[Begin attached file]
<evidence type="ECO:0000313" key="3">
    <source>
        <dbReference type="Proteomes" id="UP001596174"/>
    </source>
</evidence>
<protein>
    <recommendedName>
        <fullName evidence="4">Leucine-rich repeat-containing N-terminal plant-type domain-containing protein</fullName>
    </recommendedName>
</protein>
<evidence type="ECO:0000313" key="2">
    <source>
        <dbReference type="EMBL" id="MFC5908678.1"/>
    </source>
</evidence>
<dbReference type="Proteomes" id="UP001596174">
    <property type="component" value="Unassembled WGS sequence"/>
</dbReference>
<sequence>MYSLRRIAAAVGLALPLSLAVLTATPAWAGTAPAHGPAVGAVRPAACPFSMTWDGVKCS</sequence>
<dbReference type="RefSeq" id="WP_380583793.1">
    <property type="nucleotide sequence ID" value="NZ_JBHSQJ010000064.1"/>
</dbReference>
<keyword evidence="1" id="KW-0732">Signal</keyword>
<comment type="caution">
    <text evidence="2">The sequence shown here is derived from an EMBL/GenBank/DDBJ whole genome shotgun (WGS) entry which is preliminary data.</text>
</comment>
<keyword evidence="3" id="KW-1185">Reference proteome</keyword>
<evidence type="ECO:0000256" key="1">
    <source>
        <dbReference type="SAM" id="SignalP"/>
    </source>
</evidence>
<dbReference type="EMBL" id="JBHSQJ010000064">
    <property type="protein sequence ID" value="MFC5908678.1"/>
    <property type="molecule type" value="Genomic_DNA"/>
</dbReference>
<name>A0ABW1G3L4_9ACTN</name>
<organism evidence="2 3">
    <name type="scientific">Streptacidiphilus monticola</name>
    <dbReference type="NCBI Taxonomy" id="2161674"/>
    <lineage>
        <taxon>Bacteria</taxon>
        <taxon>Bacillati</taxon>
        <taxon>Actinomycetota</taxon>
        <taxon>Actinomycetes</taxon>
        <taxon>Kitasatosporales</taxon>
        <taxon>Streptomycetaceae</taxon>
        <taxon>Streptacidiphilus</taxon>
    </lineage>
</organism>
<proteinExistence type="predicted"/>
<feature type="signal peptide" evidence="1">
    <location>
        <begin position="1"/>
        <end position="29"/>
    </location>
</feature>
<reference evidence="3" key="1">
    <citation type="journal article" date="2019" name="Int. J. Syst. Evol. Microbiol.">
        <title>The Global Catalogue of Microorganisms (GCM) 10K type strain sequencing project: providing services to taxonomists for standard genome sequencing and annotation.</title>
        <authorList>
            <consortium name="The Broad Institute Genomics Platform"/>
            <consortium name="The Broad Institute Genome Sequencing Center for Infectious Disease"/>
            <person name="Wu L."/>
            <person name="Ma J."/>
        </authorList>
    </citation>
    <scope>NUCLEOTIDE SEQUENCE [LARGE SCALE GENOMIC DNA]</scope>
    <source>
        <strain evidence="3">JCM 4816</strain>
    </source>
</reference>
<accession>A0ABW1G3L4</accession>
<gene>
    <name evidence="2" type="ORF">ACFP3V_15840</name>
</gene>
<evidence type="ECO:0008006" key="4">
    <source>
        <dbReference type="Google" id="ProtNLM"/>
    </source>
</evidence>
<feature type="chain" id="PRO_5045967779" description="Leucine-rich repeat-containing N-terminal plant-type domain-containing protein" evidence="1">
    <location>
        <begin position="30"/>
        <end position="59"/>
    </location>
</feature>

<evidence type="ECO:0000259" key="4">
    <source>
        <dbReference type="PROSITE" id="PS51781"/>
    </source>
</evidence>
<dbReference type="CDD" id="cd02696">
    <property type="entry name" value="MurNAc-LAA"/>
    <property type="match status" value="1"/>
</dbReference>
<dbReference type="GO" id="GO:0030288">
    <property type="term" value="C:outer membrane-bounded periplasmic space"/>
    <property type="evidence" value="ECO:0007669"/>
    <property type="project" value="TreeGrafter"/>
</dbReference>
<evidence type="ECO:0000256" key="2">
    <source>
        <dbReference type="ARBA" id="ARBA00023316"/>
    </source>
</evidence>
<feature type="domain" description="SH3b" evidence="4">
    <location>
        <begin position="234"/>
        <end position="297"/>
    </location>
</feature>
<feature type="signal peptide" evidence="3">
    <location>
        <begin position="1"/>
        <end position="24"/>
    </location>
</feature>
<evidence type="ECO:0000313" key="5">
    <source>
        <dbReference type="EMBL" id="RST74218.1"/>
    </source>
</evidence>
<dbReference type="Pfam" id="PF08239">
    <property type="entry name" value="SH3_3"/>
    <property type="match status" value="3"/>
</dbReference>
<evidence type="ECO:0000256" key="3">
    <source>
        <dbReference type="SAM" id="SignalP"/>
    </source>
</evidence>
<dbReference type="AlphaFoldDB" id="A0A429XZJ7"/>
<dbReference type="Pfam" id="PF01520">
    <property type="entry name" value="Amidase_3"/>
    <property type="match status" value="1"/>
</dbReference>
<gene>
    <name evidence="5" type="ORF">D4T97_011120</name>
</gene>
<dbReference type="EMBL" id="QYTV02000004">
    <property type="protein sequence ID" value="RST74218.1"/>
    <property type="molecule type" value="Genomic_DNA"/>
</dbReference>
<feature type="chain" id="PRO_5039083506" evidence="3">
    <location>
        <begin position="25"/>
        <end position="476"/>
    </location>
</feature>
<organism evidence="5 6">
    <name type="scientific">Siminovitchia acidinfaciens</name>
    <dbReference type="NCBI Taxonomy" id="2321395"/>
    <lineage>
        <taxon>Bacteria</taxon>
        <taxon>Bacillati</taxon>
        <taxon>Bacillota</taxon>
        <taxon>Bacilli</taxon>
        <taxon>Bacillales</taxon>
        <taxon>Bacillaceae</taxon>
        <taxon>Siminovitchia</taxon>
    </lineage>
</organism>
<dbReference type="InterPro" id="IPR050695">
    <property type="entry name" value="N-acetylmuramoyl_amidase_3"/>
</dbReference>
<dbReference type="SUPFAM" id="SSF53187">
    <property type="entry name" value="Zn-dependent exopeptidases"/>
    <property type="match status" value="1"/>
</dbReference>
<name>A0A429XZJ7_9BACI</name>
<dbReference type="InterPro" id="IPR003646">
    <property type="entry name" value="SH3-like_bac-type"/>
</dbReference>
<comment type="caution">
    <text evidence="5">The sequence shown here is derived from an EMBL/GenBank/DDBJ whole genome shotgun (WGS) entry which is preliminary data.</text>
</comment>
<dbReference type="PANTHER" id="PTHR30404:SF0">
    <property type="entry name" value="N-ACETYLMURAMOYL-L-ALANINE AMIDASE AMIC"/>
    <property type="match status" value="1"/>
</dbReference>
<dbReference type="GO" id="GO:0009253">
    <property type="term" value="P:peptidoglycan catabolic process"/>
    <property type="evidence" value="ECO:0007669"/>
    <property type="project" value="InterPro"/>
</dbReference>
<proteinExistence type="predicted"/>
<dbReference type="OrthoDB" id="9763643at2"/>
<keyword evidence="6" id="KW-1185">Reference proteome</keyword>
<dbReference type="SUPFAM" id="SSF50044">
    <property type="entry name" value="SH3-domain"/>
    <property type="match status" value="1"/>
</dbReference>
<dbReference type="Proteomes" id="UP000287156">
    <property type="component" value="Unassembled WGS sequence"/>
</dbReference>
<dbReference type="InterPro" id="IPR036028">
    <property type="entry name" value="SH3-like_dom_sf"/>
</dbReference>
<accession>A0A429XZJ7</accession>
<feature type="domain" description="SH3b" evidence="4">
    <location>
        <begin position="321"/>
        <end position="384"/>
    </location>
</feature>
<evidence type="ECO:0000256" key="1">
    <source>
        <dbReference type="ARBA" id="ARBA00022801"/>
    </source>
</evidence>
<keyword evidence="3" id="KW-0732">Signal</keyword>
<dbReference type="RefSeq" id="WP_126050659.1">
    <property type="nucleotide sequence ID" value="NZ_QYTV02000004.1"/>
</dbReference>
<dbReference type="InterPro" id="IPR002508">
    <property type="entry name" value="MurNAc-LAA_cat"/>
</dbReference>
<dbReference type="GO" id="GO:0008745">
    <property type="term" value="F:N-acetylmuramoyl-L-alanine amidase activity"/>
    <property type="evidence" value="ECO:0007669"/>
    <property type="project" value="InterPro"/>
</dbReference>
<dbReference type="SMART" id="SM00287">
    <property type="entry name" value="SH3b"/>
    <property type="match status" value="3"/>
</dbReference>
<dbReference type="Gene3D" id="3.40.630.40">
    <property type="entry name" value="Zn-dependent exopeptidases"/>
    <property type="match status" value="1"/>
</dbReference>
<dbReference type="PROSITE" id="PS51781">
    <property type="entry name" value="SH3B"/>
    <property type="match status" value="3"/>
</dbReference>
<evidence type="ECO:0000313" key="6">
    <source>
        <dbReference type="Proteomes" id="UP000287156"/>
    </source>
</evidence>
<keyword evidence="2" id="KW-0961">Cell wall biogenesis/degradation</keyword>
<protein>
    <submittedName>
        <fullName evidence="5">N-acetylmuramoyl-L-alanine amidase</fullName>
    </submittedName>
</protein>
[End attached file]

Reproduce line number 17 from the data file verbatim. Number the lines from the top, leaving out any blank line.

    <property type="component" value="Unassembled WGS sequence"/>